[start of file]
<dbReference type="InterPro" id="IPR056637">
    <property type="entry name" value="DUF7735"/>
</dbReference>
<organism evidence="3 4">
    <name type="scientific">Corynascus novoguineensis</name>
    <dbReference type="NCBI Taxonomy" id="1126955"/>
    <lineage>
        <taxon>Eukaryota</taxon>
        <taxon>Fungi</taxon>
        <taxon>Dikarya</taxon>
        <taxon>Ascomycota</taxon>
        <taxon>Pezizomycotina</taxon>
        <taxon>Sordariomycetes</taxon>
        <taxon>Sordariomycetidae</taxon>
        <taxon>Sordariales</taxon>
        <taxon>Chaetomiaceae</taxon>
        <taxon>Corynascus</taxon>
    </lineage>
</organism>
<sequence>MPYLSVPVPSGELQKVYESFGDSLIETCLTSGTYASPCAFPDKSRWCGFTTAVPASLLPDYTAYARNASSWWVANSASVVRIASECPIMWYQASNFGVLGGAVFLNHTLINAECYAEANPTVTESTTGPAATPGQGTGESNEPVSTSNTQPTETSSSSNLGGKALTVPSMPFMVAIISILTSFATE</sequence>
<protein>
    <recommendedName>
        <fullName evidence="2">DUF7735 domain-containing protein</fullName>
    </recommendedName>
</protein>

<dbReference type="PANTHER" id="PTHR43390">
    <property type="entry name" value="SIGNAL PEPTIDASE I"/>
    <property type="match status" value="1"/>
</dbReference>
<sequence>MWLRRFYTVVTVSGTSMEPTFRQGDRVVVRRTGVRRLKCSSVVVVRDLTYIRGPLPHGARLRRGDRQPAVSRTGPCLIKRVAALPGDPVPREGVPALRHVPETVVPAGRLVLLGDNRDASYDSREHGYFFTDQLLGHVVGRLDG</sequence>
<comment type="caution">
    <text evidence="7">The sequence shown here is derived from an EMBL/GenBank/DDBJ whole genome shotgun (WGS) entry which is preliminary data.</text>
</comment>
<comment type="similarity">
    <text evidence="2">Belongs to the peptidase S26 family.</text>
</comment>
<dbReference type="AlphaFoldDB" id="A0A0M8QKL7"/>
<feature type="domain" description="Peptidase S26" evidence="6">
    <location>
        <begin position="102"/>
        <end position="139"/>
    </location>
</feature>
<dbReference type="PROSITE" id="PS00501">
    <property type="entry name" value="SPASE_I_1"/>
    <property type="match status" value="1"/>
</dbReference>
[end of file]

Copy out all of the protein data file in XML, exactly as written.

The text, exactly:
<dbReference type="InterPro" id="IPR056637">
    <property type="entry name" value="DUF7735"/>
</dbReference>
<organism evidence="3 4">
    <name type="scientific">Corynascus novoguineensis</name>
    <dbReference type="NCBI Taxonomy" id="1126955"/>
    <lineage>
        <taxon>Eukaryota</taxon>
        <taxon>Fungi</taxon>
        <taxon>Dikarya</taxon>
        <taxon>Ascomycota</taxon>
        <taxon>Pezizomycotina</taxon>
        <taxon>Sordariomycetes</taxon>
        <taxon>Sordariomycetidae</taxon>
        <taxon>Sordariales</taxon>
        <taxon>Chaetomiaceae</taxon>
        <taxon>Corynascus</taxon>
    </lineage>
</organism>
<sequence>MPYLSVPVPSGELQKVYESFGDSLIETCLTSGTYASPCAFPDKSRWCGFTTAVPASLLPDYTAYARNASSWWVANSASVVRIASECPIMWYQASNFGVLGGAVFLNHTLINAECYAEANPTVTESTTGPAATPGQGTGESNEPVSTSNTQPTETSSSSNLGGKALTVPSMPFMVAIISILTSFATE</sequence>
<protein>
    <recommendedName>
        <fullName evidence="2">DUF7735 domain-containing protein</fullName>
    </recommendedName>
</protein>

<dbReference type="PANTHER" id="PTHR43390">
    <property type="entry name" value="SIGNAL PEPTIDASE I"/>
    <property type="match status" value="1"/>
</dbReference>
<sequence>MWLRRFYTVVTVSGTSMEPTFRQGDRVVVRRTGVRRLKCSSVVVVRDLTYIRGPLPHGARLRRGDRQPAVSRTGPCLIKRVAALPGDPVPREGVPALRHVPETVVPAGRLVLLGDNRDASYDSREHGYFFTDQLLGHVVGRLDG</sequence>
<comment type="caution">
    <text evidence="7">The sequence shown here is derived from an EMBL/GenBank/DDBJ whole genome shotgun (WGS) entry which is preliminary data.</text>
</comment>
<comment type="similarity">
    <text evidence="2">Belongs to the peptidase S26 family.</text>
</comment>
<dbReference type="AlphaFoldDB" id="A0A0M8QKL7"/>
<feature type="domain" description="Peptidase S26" evidence="6">
    <location>
        <begin position="102"/>
        <end position="139"/>
    </location>
</feature>
<dbReference type="PROSITE" id="PS00501">
    <property type="entry name" value="SPASE_I_1"/>
    <property type="match status" value="1"/>
</dbReference>